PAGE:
What we need is Barkley, Magic, and when the time comes, Schilling to run for office. Until then, let them do their own thing. We should wish the same from Hollywood-types: put up (that is, put yourself up for office) or shut up.

  4. Political musings of TO, Chad “Pepto” Johnson, and Randy Moss (he’ll wax political only when he feels like it). Who couldn’t like that?

  5. As the TV networks decline in power, the chattering class will become less and less those the TV put in front of us to listen to, and more and more those who are sought out on cable news channels, weblogs, web news channels (eventually,) etc. It will become larger and broader.

    Those with fame from another source, movie stars, athletes, etc. are only going to become more and more prevalent as political commentors as the notoriety of those who do politics as a profession is watered down amid the expanding pool of talking heads.

  6. The most depressing thing about the Red/Blue conceit is that you know it won’t have any real impact on the culture.

    IMO, this has less to do with Hollywood v. Country Music, NASCAR v. Soccer, or Religion v. Science. Its more or less the result of an inept 2 party system that catagorizes one as either Brand R or Brand D. I have a lot of common with those in the red states and those in the blue states, but often I am left to choose red or blue on the ballot. If given the opportunity, I can showcase a common bond with nearly everyone in this country.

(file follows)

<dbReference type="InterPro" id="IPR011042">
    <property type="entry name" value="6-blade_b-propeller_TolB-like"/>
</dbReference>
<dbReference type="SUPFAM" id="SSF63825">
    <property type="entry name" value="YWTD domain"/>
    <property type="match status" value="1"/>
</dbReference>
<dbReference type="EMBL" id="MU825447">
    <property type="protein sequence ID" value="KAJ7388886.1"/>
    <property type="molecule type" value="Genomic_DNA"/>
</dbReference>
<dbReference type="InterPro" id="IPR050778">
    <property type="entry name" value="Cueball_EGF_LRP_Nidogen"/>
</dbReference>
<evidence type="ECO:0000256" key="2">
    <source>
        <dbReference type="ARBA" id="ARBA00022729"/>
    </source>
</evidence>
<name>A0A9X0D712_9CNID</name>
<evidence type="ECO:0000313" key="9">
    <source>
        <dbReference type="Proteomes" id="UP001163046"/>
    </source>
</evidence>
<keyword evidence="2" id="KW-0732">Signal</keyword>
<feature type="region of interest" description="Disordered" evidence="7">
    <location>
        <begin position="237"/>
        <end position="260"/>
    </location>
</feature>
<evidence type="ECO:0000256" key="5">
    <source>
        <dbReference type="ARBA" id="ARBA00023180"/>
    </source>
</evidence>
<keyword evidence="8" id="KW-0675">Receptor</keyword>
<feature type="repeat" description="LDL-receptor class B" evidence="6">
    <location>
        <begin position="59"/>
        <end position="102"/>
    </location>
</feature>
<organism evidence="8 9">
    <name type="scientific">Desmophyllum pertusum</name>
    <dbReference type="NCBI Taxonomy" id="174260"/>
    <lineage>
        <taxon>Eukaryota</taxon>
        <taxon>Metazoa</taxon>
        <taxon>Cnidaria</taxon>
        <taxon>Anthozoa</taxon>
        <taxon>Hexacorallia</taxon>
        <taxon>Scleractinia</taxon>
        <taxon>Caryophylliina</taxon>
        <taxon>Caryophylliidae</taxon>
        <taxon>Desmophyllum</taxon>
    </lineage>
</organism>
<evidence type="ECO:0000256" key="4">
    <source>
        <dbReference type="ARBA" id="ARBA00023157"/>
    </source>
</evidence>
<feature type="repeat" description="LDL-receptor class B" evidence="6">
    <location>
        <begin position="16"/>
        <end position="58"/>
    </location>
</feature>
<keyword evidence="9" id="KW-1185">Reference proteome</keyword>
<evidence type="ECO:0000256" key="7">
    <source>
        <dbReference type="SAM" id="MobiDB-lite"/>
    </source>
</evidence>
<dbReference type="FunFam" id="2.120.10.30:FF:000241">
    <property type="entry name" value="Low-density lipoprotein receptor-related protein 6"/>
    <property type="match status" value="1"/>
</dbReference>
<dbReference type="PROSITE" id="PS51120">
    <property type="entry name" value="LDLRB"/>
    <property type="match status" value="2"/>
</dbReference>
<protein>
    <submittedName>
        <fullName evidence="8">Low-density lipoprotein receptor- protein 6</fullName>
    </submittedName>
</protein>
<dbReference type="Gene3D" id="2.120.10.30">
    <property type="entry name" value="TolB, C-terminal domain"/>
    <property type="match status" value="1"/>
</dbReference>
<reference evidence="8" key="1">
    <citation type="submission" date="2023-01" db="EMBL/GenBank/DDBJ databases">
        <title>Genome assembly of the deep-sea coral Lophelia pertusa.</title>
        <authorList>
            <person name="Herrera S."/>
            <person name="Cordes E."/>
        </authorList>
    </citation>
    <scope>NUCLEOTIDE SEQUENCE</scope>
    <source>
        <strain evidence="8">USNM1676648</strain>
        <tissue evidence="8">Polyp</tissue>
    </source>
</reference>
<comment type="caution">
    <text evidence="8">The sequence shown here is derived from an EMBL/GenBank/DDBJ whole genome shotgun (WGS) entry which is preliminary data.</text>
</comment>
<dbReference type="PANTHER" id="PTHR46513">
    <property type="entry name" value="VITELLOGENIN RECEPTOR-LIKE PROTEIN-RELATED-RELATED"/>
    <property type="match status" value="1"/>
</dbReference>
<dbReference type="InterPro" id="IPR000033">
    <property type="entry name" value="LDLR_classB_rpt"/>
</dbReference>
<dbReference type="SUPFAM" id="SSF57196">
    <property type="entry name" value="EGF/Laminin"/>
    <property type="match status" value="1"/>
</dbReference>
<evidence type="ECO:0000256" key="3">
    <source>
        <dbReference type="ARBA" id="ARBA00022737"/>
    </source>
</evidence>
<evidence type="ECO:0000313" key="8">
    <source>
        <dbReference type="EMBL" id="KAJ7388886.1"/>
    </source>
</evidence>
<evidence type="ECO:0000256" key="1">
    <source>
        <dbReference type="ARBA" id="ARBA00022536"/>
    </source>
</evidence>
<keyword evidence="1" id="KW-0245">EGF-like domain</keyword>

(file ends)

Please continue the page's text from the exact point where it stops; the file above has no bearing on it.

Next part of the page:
7. The most depressing thing about the Red/Blue conceit is that you know it won’t have any real impact on the culture.

    No the most depressing thing is that it doesn’t make a knats ass difference if the Red or the Blue come out on top. Either way, peace and freedome lose.

  8. Let’s hear Jamal Lewis’ views on the drug war.

  9. On behalf of the entire Portland Trailblazers organization, we have developed the following political talking points for our players.

    “Legalize Marijuana”
    “Legalize Dog Fighting”
    “No More Airport Metal Detectors”
    “Let Me Slap My Bitch If I Want”
    “CTC”
    “Stop Exploitation of African-Americans – Increase My Paycheck From $17 million to $19 million”

  10. I still go to movies, watch TV shows ,and often enjoy them. But any interest that I ever had in what the Hollywood types think about their content or anything else was extinguished when ‘Dances with Wolves’ was awarded the Best Picture of 1990.

    I’d rather watch a marathon of rats fucking on TLC than endure another Kevin Costner flick.